Subsidizing the American Dream
Matt Yglesias ponders government policy with respect to home ownership:
If we didn’t subsidize howmownership, people would own less home and own more stocks and bonds instead. Some of that owning “less home” would come from people renting rather than buying, and some would come from buyers simply buying smaller houses. That’s be good for the environment, and more capital would be available for business operating in non-housing sectors. Meanwhile, I feel like if we weren’t specifically encouraging an ideology of home ownership (“American dream” and all that), you might get less of the risky behavior that seems to be causing trouble of late. I feel like there are a lot of people who would never dream of doing something so exotic as margin trading who’ve been basically willing to do the same thing with their investment in the housing market. If anything, it seems to me that we should be work at the margin to discourage people from treating their homes as speculative investment commodities.
A number of Matt’s commenters raised objections to the above line of thought, perhaps best summarized by the line:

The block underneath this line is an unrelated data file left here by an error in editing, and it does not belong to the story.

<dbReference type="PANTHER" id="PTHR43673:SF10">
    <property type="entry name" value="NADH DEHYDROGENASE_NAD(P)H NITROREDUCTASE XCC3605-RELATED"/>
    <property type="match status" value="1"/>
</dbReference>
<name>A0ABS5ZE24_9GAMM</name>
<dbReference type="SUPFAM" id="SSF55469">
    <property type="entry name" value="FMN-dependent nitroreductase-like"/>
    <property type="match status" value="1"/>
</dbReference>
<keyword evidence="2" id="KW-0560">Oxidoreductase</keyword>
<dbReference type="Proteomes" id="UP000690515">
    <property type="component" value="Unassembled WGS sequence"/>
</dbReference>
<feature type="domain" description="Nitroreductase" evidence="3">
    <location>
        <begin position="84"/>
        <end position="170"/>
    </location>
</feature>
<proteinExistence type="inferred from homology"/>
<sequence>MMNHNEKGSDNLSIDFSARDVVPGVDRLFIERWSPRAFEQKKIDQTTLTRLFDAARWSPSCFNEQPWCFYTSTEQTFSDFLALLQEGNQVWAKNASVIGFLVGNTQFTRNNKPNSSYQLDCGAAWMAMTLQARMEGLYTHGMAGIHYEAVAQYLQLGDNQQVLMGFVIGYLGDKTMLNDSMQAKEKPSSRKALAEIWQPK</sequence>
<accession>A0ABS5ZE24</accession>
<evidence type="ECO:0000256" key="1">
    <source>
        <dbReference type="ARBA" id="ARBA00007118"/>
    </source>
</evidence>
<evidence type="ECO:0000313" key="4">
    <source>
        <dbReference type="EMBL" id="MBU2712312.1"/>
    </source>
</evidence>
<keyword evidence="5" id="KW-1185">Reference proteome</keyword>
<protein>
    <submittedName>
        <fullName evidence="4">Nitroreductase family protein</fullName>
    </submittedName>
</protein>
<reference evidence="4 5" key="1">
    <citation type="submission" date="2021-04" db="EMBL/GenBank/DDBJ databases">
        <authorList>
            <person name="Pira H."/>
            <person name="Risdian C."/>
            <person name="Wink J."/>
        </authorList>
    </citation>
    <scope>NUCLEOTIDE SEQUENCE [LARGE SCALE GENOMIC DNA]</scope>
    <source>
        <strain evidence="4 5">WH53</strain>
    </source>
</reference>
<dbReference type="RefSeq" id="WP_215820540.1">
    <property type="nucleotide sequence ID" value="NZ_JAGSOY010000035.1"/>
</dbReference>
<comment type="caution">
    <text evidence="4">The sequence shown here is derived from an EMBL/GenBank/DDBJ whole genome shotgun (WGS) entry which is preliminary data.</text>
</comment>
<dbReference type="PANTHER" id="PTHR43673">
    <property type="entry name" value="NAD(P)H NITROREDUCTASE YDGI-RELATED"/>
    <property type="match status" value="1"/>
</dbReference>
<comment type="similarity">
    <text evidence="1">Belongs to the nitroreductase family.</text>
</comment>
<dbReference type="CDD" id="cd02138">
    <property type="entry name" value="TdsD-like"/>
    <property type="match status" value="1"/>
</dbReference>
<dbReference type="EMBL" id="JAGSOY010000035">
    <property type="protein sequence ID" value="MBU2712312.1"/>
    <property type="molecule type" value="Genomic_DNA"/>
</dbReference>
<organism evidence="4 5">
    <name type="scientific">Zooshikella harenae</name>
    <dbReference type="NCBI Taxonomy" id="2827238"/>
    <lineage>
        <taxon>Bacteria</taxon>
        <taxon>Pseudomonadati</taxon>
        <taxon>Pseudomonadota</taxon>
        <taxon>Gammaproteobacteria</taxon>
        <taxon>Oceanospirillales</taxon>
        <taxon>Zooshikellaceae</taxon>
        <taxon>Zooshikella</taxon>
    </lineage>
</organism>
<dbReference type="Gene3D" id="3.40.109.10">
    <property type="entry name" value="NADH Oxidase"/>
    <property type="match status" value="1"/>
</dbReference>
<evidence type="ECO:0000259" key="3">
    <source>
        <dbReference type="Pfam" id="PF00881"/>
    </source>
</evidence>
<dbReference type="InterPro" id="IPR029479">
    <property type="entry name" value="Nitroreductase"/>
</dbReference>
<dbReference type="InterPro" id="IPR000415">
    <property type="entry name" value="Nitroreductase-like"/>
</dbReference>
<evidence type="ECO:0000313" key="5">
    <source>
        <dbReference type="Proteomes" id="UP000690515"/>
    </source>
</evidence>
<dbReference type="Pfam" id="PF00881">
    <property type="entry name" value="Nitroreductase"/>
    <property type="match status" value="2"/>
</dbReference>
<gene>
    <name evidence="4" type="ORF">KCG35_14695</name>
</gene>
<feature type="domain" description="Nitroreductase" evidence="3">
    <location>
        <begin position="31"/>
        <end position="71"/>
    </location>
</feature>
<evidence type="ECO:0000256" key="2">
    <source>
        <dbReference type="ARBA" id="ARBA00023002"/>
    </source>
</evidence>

Homeownership is encouraged to make sure economics and democracy are properly aligned.
That’s all well and good, but this still doesn’t say why government (as opposed to, say, one’s family or friends, or the desire to have a golden retriever, or the wish to paint one’s living room midnight blue) needs to “encourage” the consumption of owner-occupied housing — especially via massive tax code subsidies as is currently the case. I mean, if it were a matter of, say, having a 30% home ownership rate vs the actual 69%, the mortgage interest deduction might make more sense. But there are plenty of good reasons to own a home entirely independent of the government cash involved, and countries whose governments subsidize home ownership to a lesser degree than ours (Britain, for instance) enjoy home ownership rates comparable to America’s.
Thing is, it’s not even clear the tax code actually boosts the ownership rate, because that’s not the same thing as boosting the consumption of owner-occupied housing (which current policy most assuredly does accomplish). I think it’s entirely possible that the increase in the consumption of owner-occupied housing observable in increases in average home size and amenities (and, of course, price) largely cancels out hoped-for gains in the ownership rate (especially in areas where the subsidized increase in demand can’t easily be accommodated by new inventory).
What we should be asking ourselves is: is the cost of the tax subsidies and attendant misallocation of capital justified by the extra (say) three points of home ownership we may (or may not) gain as a result.
My guess would be “no.”